[On the other hand, in Lightman's defense, he does *not* claim that Planck proposed quanta of light; he simply uses light as an intuitive example of the quanta of energy Planck did propose.]

I can't enthusiastically recommend this book, but it's probably worth borrowing from the library.
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21 of 26 people found the following review helpful By Steve Pilgrim on December 27, 2005
Format: Hardcover
Faithfully relying on the original papers and the earliest documentation of scientific discovery, Alan Lightman provides a sensational book about the breakthroughs in science that shaped the 20th century. Lightman carefully avoids the "revisionist histories and editorials" about these discoveries and, instead, takes you to the original work that was done in a broad variety of fields including - but not limited to - quantum physics, hormones and antibiotics. Part history book, part textbook and part passionate insight, Lightman's treatment of 25 great articles of science is simply outstanding. Whether you hold advanced degrees in technical matters or you merely wish you had studied a little harder, this book will bring a fresh appreciation of scientific discovery.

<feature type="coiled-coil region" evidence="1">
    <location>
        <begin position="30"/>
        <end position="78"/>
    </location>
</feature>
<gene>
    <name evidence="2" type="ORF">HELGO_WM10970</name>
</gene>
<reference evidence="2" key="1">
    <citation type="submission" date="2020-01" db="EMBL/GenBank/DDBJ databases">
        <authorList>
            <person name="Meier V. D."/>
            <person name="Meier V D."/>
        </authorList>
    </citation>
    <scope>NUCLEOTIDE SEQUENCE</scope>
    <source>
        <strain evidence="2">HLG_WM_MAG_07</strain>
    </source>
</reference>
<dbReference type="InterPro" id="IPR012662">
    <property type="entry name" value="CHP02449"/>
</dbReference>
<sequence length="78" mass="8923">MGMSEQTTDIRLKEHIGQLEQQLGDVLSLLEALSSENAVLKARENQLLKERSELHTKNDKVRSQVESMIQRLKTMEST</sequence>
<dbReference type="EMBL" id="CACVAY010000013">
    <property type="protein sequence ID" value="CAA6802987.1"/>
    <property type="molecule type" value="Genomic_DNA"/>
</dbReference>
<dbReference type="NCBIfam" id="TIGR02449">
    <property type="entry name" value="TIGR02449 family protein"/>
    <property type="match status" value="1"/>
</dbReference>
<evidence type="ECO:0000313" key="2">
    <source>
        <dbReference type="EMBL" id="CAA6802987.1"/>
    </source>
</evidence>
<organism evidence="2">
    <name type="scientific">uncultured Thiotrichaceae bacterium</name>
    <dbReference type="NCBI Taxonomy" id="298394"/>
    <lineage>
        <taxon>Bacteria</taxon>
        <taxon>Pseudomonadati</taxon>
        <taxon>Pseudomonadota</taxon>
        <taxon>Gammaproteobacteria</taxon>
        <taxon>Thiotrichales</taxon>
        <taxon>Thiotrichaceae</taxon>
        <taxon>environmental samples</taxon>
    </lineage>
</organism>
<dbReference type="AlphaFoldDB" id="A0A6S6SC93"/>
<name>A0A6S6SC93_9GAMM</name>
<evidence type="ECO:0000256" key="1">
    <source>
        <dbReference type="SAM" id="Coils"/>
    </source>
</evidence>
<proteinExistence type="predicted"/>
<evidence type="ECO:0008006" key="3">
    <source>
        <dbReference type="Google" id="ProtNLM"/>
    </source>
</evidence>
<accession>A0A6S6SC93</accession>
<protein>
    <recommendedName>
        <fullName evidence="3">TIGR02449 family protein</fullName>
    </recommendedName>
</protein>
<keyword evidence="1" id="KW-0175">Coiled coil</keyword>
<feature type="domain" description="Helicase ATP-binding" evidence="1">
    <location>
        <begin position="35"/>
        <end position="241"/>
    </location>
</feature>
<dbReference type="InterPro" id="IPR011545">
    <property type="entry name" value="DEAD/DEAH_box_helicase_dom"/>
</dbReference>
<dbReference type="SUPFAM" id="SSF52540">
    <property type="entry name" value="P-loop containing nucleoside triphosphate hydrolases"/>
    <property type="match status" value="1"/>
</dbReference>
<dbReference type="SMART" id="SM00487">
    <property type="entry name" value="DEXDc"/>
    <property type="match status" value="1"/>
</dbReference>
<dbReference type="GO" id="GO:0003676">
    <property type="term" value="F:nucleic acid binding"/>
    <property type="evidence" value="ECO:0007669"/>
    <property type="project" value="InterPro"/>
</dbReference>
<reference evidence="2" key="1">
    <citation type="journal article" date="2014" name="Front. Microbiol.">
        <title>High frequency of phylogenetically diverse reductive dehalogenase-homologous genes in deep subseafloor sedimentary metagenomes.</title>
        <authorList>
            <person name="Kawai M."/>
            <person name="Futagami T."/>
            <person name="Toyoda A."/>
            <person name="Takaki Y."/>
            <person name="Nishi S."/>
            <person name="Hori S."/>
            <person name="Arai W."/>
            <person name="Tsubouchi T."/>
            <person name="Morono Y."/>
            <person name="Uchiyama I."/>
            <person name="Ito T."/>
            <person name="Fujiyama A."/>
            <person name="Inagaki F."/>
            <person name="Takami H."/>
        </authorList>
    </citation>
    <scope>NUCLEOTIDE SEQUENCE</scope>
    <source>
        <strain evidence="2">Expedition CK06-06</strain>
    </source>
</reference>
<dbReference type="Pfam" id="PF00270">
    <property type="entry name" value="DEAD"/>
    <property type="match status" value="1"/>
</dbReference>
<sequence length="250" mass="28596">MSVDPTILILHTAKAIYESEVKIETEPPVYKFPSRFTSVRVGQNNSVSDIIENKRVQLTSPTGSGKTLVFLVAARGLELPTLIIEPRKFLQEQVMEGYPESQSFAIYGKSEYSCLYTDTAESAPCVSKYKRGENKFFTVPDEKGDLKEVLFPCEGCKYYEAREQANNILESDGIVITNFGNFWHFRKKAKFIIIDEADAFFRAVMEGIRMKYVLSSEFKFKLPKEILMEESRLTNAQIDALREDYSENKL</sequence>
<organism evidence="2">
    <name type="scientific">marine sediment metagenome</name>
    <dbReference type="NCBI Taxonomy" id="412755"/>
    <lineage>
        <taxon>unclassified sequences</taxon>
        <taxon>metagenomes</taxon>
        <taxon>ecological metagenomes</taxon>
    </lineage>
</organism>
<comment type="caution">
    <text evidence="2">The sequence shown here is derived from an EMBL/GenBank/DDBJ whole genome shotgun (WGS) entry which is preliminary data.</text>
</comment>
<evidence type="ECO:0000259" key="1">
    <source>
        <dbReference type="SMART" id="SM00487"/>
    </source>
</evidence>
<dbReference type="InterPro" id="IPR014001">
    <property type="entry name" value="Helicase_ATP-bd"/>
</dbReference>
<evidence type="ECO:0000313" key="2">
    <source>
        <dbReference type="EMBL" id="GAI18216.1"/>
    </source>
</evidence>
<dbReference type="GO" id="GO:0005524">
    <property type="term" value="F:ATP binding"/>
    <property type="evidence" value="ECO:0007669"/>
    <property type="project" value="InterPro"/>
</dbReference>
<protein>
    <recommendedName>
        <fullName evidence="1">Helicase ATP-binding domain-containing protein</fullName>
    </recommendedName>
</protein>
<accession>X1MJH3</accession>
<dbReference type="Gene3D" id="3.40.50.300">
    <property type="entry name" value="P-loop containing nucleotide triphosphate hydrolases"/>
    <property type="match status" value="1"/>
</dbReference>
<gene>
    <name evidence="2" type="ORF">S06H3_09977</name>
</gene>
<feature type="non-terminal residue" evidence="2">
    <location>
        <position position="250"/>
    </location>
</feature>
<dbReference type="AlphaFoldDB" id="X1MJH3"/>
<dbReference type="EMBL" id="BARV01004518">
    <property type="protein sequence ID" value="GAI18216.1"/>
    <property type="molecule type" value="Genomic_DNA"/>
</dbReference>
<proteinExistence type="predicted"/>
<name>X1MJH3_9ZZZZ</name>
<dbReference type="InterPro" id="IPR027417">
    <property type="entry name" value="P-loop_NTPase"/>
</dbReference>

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4 of 4 people found the following review helpful By Dejan on February 6, 2007
Format: Hardcover
This is indeed an interesting book and I enjoyed reading it. Like any other top list, this one as well can be criticized for inclusion of one scientific breakthrough and exclusion of another. However, this book should be praised for asking us, or even inspiring us, to think about the real people behind some of the most important scientific discoveries of all time, and to read their own words, their doubts or even speculations. Personally, as a cancer biologist, I rarely read scientific papers written before 1980. This book does an excellent job in reminding us that final results are not always the only thing that matters. It also does an excellent job in helping us understand that, using the author's words, "the first reports of great discoveries of science are works of art. Like poetry, these papers have their internal rhythms, their images, their beautiful crystallizations, their sometimes fleeting truths." They allow us to "...gaze into the mind of a great scientist in a way that no summaries or commentaries can ever provide."